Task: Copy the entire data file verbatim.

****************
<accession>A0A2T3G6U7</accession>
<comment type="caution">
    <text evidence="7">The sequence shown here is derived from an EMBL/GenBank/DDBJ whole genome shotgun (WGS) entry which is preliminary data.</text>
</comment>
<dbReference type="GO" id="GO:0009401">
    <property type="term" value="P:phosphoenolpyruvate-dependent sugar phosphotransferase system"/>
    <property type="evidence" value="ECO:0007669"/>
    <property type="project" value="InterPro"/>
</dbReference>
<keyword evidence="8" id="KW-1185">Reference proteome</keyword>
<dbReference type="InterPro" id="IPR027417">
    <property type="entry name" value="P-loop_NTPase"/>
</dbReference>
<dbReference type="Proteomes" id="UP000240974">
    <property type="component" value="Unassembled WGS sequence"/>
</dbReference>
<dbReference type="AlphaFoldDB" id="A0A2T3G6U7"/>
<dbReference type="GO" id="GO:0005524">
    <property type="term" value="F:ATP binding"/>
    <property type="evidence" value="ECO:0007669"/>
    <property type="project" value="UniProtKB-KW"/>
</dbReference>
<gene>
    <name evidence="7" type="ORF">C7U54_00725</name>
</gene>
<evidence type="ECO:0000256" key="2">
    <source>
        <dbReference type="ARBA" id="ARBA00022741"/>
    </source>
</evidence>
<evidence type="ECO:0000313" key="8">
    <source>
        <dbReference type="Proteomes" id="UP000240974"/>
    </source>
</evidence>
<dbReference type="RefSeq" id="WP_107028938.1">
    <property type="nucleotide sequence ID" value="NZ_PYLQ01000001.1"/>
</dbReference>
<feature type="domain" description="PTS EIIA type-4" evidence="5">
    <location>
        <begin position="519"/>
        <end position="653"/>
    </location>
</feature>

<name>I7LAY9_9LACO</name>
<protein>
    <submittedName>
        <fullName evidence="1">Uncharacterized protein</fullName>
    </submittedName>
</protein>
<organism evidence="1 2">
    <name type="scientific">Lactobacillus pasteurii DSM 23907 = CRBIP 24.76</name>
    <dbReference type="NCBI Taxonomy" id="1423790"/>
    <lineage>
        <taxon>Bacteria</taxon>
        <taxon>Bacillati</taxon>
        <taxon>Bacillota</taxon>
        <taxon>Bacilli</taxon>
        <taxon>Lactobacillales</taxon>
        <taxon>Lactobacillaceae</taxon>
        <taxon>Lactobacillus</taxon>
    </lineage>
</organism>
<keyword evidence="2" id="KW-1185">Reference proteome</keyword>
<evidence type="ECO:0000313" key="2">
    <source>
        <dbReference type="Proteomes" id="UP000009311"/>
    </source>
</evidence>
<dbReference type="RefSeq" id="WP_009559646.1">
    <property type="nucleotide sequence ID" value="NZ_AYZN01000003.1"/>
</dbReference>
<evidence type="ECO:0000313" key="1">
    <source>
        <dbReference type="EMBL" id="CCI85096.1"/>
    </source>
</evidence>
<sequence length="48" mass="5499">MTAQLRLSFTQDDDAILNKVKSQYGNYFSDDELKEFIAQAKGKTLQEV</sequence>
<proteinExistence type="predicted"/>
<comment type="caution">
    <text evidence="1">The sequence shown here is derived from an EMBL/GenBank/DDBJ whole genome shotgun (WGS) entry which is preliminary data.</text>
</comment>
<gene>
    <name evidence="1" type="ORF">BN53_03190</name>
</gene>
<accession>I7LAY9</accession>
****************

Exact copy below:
<accession>A0A2T3G6U7</accession>
<comment type="caution">
    <text evidence="7">The sequence shown here is derived from an EMBL/GenBank/DDBJ whole genome shotgun (WGS) entry which is preliminary data.</text>
</comment>
<dbReference type="GO" id="GO:0009401">
    <property type="term" value="P:phosphoenolpyruvate-dependent sugar phosphotransferase system"/>
    <property type="evidence" value="ECO:0007669"/>
    <property type="project" value="InterPro"/>
</dbReference>
<keyword evidence="8" id="KW-1185">Reference proteome</keyword>
<dbReference type="InterPro" id="IPR027417">
    <property type="entry name" value="P-loop_NTPase"/>
</dbReference>
<dbReference type="Proteomes" id="UP000240974">
    <property type="component" value="Unassembled WGS sequence"/>
</dbReference>
<dbReference type="AlphaFoldDB" id="A0A2T3G6U7"/>
<dbReference type="GO" id="GO:0005524">
    <property type="term" value="F:ATP binding"/>
    <property type="evidence" value="ECO:0007669"/>
    <property type="project" value="UniProtKB-KW"/>
</dbReference>
<gene>
    <name evidence="7" type="ORF">C7U54_00725</name>
</gene>
<evidence type="ECO:0000256" key="2">
    <source>
        <dbReference type="ARBA" id="ARBA00022741"/>
    </source>
</evidence>
<evidence type="ECO:0000313" key="8">
    <source>
        <dbReference type="Proteomes" id="UP000240974"/>
    </source>
</evidence>
<dbReference type="RefSeq" id="WP_107028938.1">
    <property type="nucleotide sequence ID" value="NZ_PYLQ01000001.1"/>
</dbReference>
<feature type="domain" description="PTS EIIA type-4" evidence="5">
    <location>
        <begin position="519"/>
        <end position="653"/>
    </location>
</feature>

<name>I7LAY9_9LACO</name>
<protein>
    <submittedName>
        <fullName evidence="1">Uncharacterized protein</fullName>
    </submittedName>
</protein>
<organism evidence="1 2">
    <name type="scientific">Lactobacillus pasteurii DSM 23907 = CRBIP 24.76</name>
    <dbReference type="NCBI Taxonomy" id="1423790"/>
    <lineage>
        <taxon>Bacteria</taxon>
        <taxon>Bacillati</taxon>
        <taxon>Bacillota</taxon>
        <taxon>Bacilli</taxon>
        <taxon>Lactobacillales</taxon>
        <taxon>Lactobacillaceae</taxon>
        <taxon>Lactobacillus</taxon>
    </lineage>
</organism>
<keyword evidence="2" id="KW-1185">Reference proteome</keyword>
<evidence type="ECO:0000313" key="2">
    <source>
        <dbReference type="Proteomes" id="UP000009311"/>
    </source>
</evidence>
<dbReference type="RefSeq" id="WP_009559646.1">
    <property type="nucleotide sequence ID" value="NZ_AYZN01000003.1"/>
</dbReference>
<evidence type="ECO:0000313" key="1">
    <source>
        <dbReference type="EMBL" id="CCI85096.1"/>
    </source>
</evidence>
<sequence length="48" mass="5499">MTAQLRLSFTQDDDAILNKVKSQYGNYFSDDELKEFIAQAKGKTLQEV</sequence>
<proteinExistence type="predicted"/>
<comment type="caution">
    <text evidence="1">The sequence shown here is derived from an EMBL/GenBank/DDBJ whole genome shotgun (WGS) entry which is preliminary data.</text>
</comment>
<gene>
    <name evidence="1" type="ORF">BN53_03190</name>
</gene>
<accession>I7LAY9</accession>